Public Comments on the Petition

The notice of receipt of the petition for rulemaking invited interested persons to submit comments. During the comment period, which closed on January 28, 2000,[1] the NRC received 24 comment letters: 15 from States and agencies or counties within States; 2 from Federal agencies; and 1 each from the Nuclear Energy Institute, Western Governors Association, Northeast High-Level Radioactive Waste Transportation Task Force, Association of American Railroads, Heartland Operation to Protect the Environment, an NRC licensee, and a private individual. Comment letter number 21 from the Agency for Nuclear Projects, State of Nevada provided additional information. The comments have been divided into three groups: (1) Those supporting assessment only, (2) those supporting both assessment and rulemaking, and (3) those opposing both assessment and rulemaking.

Nine commenters support assessment only. They agree with the petitioner that the estimated risks and potential consequences to the public from a terrorist attack of spent fuel in transit should be made current, and if indicated, the regulations should be revised accordingly.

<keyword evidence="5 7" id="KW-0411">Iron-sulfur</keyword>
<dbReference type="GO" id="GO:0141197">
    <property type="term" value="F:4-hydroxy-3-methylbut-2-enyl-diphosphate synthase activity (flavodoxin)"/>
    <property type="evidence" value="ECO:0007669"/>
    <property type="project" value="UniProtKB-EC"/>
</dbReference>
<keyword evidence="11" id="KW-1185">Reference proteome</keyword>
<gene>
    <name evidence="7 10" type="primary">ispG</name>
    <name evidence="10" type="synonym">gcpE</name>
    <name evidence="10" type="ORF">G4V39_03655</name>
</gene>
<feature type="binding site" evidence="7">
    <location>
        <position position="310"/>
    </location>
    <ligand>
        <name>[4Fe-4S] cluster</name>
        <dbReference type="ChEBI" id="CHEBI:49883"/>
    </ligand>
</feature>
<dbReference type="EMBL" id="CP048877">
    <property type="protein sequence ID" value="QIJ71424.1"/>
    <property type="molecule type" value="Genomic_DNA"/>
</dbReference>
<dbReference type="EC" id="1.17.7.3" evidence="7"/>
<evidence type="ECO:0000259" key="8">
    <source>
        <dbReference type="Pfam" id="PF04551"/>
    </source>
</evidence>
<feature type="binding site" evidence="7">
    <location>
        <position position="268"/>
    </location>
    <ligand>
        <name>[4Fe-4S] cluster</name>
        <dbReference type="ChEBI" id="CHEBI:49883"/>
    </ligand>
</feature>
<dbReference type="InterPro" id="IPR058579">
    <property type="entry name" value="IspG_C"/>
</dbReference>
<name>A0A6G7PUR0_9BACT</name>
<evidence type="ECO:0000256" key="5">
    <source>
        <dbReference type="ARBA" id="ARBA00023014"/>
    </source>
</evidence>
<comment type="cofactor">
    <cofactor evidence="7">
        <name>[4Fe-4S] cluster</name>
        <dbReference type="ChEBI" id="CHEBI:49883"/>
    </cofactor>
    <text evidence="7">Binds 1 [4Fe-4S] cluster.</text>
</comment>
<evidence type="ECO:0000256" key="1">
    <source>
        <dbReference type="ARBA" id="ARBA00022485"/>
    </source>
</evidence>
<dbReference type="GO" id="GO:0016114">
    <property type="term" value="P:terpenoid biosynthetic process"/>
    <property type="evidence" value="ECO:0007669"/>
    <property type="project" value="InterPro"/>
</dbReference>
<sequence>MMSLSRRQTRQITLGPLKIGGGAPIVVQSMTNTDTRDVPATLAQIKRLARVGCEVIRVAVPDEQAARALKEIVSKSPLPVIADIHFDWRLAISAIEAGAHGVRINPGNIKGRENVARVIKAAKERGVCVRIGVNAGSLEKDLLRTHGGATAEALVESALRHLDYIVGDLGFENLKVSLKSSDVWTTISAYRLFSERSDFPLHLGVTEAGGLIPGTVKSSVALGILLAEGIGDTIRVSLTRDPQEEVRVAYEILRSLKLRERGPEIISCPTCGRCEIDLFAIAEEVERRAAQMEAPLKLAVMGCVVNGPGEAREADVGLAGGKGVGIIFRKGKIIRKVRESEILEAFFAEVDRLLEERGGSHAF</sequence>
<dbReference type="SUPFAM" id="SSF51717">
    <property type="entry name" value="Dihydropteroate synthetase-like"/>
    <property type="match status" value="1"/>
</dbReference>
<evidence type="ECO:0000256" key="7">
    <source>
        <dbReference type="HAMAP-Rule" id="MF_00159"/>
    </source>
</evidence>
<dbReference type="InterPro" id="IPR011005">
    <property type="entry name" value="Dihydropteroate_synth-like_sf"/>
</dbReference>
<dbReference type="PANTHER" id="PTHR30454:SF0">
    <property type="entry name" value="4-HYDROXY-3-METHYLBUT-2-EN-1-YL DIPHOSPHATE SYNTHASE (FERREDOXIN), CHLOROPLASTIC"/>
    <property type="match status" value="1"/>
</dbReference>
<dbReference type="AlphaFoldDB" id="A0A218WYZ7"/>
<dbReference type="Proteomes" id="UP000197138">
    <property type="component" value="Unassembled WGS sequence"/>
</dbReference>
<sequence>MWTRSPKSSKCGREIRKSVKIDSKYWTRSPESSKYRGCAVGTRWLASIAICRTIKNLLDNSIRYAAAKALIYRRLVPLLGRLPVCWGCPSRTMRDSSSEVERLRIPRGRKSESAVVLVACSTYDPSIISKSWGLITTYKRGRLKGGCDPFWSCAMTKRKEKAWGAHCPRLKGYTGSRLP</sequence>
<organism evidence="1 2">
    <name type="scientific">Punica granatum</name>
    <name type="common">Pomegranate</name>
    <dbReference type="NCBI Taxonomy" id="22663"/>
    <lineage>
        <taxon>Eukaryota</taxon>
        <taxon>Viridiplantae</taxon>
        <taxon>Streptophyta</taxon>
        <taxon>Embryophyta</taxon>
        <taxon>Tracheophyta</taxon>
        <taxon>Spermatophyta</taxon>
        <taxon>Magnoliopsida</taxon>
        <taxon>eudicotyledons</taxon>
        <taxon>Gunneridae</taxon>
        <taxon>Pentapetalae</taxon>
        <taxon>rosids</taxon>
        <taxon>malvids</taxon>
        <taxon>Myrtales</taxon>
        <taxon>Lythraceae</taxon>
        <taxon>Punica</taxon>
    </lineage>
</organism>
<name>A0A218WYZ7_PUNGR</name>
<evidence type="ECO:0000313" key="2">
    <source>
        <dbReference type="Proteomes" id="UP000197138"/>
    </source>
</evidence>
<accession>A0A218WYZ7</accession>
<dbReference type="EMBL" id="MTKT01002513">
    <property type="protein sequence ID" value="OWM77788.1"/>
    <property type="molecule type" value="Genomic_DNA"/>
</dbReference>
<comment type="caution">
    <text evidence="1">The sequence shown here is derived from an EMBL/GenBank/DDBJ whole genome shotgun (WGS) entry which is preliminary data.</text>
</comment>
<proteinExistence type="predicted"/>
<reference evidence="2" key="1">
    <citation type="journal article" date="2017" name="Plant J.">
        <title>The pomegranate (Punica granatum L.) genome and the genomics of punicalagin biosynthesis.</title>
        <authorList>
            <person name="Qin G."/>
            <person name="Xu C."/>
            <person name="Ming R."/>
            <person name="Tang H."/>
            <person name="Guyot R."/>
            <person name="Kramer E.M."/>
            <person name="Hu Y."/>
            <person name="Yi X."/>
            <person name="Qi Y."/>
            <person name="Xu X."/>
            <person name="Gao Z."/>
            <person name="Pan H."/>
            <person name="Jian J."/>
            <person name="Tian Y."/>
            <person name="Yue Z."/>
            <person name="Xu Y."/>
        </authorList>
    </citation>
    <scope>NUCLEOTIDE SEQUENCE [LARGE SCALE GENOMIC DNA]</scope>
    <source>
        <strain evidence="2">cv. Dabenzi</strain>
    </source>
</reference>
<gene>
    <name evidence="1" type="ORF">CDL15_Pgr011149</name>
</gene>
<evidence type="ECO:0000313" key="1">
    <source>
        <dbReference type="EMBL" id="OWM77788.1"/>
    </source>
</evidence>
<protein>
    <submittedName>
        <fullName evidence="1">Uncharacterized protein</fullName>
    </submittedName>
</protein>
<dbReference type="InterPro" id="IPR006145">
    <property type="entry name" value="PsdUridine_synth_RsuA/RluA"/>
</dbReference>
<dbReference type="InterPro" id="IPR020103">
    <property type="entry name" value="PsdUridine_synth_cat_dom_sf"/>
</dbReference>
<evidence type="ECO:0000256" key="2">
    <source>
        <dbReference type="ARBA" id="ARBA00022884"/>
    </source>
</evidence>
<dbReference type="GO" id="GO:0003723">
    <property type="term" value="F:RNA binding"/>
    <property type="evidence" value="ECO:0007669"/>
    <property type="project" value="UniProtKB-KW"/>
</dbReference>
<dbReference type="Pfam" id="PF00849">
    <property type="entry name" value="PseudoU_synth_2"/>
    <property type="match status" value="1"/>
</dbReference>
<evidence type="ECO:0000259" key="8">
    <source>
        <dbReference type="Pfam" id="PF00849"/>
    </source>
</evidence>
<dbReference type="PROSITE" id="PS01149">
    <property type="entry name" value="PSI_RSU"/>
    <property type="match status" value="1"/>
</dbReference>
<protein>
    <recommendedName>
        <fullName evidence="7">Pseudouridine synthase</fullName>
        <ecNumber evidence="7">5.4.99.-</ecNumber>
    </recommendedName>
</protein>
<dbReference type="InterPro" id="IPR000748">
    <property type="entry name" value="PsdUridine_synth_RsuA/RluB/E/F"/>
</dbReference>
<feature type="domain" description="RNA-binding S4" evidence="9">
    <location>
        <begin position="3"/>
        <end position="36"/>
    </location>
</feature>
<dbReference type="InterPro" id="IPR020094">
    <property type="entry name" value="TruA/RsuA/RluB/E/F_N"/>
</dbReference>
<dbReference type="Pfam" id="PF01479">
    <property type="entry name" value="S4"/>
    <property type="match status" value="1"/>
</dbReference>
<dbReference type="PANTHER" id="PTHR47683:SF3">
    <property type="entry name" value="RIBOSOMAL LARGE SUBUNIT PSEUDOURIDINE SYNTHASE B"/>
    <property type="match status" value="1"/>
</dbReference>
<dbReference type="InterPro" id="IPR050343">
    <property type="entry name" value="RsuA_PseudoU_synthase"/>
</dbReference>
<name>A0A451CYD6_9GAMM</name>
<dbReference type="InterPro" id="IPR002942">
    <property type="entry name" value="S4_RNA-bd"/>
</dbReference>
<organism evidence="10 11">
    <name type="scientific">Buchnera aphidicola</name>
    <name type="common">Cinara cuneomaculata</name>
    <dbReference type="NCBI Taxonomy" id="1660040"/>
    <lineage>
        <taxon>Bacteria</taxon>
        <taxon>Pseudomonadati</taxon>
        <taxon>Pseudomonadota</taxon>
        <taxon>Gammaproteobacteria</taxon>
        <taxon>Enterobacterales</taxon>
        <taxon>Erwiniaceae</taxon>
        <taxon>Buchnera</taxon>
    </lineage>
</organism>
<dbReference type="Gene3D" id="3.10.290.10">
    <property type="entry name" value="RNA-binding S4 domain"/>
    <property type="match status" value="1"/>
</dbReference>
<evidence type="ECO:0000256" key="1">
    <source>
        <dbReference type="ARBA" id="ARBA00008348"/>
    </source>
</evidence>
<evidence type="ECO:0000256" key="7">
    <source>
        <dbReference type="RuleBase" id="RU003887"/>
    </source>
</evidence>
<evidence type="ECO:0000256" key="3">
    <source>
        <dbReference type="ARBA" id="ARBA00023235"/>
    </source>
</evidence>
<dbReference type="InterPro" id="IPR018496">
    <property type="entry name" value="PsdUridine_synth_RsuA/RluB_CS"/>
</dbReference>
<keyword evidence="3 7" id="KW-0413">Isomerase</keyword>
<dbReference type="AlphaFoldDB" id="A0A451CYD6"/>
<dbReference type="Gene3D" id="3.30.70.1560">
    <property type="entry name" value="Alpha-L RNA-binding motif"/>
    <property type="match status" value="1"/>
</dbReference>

The State of Louisiana urges NRC to review and strengthen, where necessary, the applicable procedures and safeguards to ensure the security and safety of both the spent nuclear fuel shipments and the citizens that would be affected by any act of terrorism, sabotage, or more importantly, an accident which would result in the release of radioactive materials. Also, the State of Louisiana notes that the technology for tracking sensitive freight shipments is available and should be a required safeguard. For example, Automatic Vehicle Location Technology allows near real-time tracking of vehicles.